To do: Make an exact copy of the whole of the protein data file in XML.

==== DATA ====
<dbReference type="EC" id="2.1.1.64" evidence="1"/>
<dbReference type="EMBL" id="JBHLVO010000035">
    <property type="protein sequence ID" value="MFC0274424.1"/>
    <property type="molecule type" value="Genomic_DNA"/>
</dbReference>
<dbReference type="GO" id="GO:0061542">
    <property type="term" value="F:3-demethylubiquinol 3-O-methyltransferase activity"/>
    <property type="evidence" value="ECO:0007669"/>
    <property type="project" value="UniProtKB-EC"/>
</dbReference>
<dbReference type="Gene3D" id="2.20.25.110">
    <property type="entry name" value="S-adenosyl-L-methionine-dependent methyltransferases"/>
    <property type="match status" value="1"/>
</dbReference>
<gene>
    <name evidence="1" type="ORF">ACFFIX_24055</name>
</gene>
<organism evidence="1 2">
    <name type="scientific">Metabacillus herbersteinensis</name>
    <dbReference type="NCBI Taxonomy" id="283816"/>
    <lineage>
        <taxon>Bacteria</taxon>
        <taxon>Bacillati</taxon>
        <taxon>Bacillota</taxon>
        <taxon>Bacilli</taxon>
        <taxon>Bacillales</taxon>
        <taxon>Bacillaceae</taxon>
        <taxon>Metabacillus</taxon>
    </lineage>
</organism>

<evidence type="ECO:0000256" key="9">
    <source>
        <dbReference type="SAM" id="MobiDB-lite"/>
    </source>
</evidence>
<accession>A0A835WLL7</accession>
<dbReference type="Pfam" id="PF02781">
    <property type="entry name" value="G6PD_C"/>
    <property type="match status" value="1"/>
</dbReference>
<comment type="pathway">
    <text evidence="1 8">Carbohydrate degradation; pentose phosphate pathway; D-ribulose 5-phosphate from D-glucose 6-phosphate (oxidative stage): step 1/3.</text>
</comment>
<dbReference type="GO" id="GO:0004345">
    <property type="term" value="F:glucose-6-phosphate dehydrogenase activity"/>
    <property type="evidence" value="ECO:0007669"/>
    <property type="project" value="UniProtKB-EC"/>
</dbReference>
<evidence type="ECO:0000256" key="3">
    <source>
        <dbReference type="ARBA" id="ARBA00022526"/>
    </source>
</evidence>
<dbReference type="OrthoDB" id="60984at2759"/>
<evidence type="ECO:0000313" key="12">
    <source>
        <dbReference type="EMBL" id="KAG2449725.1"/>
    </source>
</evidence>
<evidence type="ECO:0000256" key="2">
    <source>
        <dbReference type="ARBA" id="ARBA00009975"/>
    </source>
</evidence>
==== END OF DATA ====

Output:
<dbReference type="EC" id="2.1.1.64" evidence="1"/>
<dbReference type="EMBL" id="JBHLVO010000035">
    <property type="protein sequence ID" value="MFC0274424.1"/>
    <property type="molecule type" value="Genomic_DNA"/>
</dbReference>
<dbReference type="GO" id="GO:0061542">
    <property type="term" value="F:3-demethylubiquinol 3-O-methyltransferase activity"/>
    <property type="evidence" value="ECO:0007669"/>
    <property type="project" value="UniProtKB-EC"/>
</dbReference>
<dbReference type="Gene3D" id="2.20.25.110">
    <property type="entry name" value="S-adenosyl-L-methionine-dependent methyltransferases"/>
    <property type="match status" value="1"/>
</dbReference>
<gene>
    <name evidence="1" type="ORF">ACFFIX_24055</name>
</gene>
<organism evidence="1 2">
    <name type="scientific">Metabacillus herbersteinensis</name>
    <dbReference type="NCBI Taxonomy" id="283816"/>
    <lineage>
        <taxon>Bacteria</taxon>
        <taxon>Bacillati</taxon>
        <taxon>Bacillota</taxon>
        <taxon>Bacilli</taxon>
        <taxon>Bacillales</taxon>
        <taxon>Bacillaceae</taxon>
        <taxon>Metabacillus</taxon>
    </lineage>
</organism>

<evidence type="ECO:0000256" key="9">
    <source>
        <dbReference type="SAM" id="MobiDB-lite"/>
    </source>
</evidence>
<accession>A0A835WLL7</accession>
<dbReference type="Pfam" id="PF02781">
    <property type="entry name" value="G6PD_C"/>
    <property type="match status" value="1"/>
</dbReference>
<comment type="pathway">
    <text evidence="1 8">Carbohydrate degradation; pentose phosphate pathway; D-ribulose 5-phosphate from D-glucose 6-phosphate (oxidative stage): step 1/3.</text>
</comment>
<dbReference type="GO" id="GO:0004345">
    <property type="term" value="F:glucose-6-phosphate dehydrogenase activity"/>
    <property type="evidence" value="ECO:0007669"/>
    <property type="project" value="UniProtKB-EC"/>
</dbReference>
<evidence type="ECO:0000256" key="3">
    <source>
        <dbReference type="ARBA" id="ARBA00022526"/>
    </source>
</evidence>
<dbReference type="OrthoDB" id="60984at2759"/>
<evidence type="ECO:0000313" key="12">
    <source>
        <dbReference type="EMBL" id="KAG2449725.1"/>
    </source>
</evidence>
<evidence type="ECO:0000256" key="2">
    <source>
        <dbReference type="ARBA" id="ARBA00009975"/>
    </source>
</evidence>